Archive for the ‘worldcat local’ Category

Friday, April 24th, 2009

OCLC news reactions

This post follows on The OCLC End Game, posted early this morning.

Library Journal‘s Josh Hadro did an excellent follow-up article. Besides citing this blog post, Hadro got responses from Carl Grant, president of Ex Libris on OCLC’s tenuous non-profit status—I’ll have another post about that soon—and a number of bloggers. Iris Jastram/Pegasus Librarian’s thoughts deserve quotation:

“I’m pleased that this is yet another competitor against the current lumbering giants in the ILS market, and I like the idea that (if I understand correctly) this will add a hosted option to the ILS market. … On the other hand, this means that that pesky new policy on the transfer and use of OCLC records really wasn’t just about protecting a bunch of member-produced data after all. There were bigger plans afoot, and these plans involved leaning even farther toward the vendor model rather than the service model. And if OCLC is a vendor rather than a service, that new policy feels even more like a land-grab rather than an effort to protect member investments.”

Ms. Jastram’s misgivings are comforting to me, at least, as her previous thoughts on the OCLC Policy were more mixed. Ultimately, the fate of OCLC’s Policy will be decided by the people in the middle—the fair-minded people, not the ones who equate OCLC with the Matrix, The Empire or the All Your Bases villain.*

The Smithsonian Libraries on the OCLC Policy. I missed this, but on April 2 the official blog of the Smithsonian Institution Libraries weighed in on the OCLC Policy and the ACRL/ARL response (PDF), “support[ing] the recommendations” emphasizing a number of points. Among these were:

  • “The policy should recognize and affirm traditional library values of cooperative cataloging and shared bibliographic information without any claim of ownership of the bibliographic records.”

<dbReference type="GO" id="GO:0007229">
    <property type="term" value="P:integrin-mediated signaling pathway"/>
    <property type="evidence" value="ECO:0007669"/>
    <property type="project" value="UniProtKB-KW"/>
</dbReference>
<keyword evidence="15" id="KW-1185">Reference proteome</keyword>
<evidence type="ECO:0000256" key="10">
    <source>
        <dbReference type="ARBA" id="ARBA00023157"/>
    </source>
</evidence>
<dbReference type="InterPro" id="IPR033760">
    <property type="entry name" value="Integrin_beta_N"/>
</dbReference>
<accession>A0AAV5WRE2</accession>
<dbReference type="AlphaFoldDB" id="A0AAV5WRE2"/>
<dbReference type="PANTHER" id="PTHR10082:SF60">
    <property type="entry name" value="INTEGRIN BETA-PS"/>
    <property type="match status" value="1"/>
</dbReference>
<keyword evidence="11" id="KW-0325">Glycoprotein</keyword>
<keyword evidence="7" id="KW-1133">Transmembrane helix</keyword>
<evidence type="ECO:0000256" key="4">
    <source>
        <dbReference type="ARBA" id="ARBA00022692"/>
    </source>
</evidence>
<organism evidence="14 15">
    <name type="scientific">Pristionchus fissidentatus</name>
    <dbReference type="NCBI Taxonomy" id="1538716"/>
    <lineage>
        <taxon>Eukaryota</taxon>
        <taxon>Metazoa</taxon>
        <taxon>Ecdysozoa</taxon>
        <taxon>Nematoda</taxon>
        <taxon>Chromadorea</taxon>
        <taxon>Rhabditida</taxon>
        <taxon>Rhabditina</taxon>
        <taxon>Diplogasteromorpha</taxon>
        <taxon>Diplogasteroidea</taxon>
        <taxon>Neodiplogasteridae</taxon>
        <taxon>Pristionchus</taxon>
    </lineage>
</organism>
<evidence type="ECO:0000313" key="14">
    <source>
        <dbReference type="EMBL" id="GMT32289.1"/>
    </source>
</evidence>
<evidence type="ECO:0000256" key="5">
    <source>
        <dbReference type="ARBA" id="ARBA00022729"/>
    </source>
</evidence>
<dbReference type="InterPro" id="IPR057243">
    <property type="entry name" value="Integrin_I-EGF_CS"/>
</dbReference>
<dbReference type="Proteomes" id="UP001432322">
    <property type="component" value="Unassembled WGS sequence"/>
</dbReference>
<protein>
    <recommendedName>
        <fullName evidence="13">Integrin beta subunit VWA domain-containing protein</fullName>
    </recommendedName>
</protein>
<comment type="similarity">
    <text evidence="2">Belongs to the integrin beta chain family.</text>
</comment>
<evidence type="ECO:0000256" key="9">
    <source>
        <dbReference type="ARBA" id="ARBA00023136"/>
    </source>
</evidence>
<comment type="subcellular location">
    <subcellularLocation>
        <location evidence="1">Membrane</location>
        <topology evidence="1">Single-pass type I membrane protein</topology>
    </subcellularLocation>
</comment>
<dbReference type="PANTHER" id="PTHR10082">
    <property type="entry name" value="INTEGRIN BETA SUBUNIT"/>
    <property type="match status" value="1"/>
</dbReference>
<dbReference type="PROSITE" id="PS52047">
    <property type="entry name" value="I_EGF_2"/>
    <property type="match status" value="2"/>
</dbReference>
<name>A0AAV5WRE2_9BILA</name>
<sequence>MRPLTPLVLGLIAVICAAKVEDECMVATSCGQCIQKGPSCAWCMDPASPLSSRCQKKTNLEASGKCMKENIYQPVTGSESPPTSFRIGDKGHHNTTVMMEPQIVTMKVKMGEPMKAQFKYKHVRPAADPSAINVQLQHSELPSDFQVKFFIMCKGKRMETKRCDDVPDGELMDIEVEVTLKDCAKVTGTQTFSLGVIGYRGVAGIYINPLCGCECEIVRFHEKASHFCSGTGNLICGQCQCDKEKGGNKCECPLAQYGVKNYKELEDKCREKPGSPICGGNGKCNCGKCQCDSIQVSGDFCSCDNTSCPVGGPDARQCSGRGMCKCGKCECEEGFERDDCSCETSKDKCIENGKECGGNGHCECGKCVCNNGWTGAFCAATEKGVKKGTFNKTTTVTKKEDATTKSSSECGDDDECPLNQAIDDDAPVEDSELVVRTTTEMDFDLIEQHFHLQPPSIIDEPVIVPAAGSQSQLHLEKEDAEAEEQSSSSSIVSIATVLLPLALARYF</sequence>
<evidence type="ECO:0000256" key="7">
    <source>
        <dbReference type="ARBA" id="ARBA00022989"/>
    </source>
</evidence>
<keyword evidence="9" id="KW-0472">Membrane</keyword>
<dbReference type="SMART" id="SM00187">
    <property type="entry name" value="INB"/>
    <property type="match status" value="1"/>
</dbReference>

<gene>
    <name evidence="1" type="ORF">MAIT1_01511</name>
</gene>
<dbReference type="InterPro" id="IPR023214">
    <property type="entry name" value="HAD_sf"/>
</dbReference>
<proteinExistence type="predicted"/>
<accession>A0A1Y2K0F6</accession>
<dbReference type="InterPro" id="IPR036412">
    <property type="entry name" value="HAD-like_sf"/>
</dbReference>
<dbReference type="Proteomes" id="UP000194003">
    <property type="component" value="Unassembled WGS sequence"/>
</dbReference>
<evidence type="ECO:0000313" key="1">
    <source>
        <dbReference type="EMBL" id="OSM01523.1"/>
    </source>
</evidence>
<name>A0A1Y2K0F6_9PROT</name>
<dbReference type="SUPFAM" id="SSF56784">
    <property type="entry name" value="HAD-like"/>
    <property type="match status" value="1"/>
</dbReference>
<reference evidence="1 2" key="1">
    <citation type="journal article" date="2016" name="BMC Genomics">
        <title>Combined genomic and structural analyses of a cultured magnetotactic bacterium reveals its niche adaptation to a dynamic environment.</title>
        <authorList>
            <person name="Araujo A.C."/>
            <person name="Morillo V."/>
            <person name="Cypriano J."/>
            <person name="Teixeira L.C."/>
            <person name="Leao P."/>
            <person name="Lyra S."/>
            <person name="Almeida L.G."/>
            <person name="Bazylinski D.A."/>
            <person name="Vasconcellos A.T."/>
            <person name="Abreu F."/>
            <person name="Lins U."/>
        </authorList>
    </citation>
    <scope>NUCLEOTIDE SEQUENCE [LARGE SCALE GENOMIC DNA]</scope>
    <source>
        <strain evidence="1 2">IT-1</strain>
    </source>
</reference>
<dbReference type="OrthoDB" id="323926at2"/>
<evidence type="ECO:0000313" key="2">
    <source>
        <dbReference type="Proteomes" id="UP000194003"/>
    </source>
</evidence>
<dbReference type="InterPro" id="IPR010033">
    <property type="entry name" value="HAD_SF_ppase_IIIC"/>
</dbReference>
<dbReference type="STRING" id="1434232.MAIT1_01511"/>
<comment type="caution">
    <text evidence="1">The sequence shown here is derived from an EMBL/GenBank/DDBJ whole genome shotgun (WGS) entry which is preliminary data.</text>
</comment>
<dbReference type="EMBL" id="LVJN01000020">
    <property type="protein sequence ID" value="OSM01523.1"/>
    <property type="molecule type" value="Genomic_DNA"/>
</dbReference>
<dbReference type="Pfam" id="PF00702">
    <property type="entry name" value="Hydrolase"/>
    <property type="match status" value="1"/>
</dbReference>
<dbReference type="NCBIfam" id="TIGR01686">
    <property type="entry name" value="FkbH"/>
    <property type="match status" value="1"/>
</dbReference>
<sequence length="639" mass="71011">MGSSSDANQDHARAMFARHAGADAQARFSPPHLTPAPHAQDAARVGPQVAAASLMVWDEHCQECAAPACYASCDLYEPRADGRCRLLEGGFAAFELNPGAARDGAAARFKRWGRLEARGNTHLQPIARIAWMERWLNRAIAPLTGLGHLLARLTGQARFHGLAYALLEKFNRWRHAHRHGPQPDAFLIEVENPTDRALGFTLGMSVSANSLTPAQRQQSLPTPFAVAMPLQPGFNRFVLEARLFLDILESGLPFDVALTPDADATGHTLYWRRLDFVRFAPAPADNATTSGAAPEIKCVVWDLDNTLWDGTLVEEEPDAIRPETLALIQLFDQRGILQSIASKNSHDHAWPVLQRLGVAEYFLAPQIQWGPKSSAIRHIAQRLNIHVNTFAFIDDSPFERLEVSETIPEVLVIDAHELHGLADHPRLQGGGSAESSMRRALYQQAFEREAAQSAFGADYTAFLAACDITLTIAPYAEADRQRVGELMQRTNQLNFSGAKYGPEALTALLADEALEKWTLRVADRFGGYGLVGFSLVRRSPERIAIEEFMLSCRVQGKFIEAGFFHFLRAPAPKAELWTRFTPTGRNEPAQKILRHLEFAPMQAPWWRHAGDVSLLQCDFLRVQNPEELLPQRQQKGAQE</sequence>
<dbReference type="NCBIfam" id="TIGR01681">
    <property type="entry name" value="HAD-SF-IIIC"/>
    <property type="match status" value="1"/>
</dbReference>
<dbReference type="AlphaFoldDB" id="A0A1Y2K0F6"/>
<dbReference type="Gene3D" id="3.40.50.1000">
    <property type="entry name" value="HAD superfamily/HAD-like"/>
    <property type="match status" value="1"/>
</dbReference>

• “OCLC’s new policy should recognize, and not be in conflict with, existing legal obligations or requirements that may apply to some OCLC member libraries (such as federal libraries).”

It’s great to see a federal library making such a public statement. Having been passed by in the OCLC Policy discussion—Federal librarians have told me they were amazed OCLC thought it could unilaterally change licensing terms with government entities—and not included on the ARL/ACRL board either, at least one is lending its voice to the criticism. Hooray for them. James Smithson, who left his estate for the “increase and diffusion of knowledge”—and to a country he had never even visited!—would, I think, be proud.

*Chris Bourg left a comment to the effect that the AYBABTU reference was purely humorous, and she does not consider OCLC a villain, even if she thinks I’ve got a good argument. Now, can anyone think of a way to tape Jay Jordan saying “You have no chance to succeed make your time”? I’m thinking we could sky write it over OCLC headquarters in Dublin, OH and secretly film OCLC employees puzzling it out. Ideally, though, he’d need to wear the bionic monocle.

I will never run out of interesting Flickr chess images. This one’s by Shyald, from a series.

Labels: oclc, worldcat, worldcat local

Friday, April 24th, 2009

The OCLC End Game

Two years ago I predicted what OCLC, the library-data organization, was after with it’s WorldCat Local pilot program—”They’re trying to convert a data licensing monopoly into a services monopoly.” To illustrate, I changed the OCLC logo to the Death Star.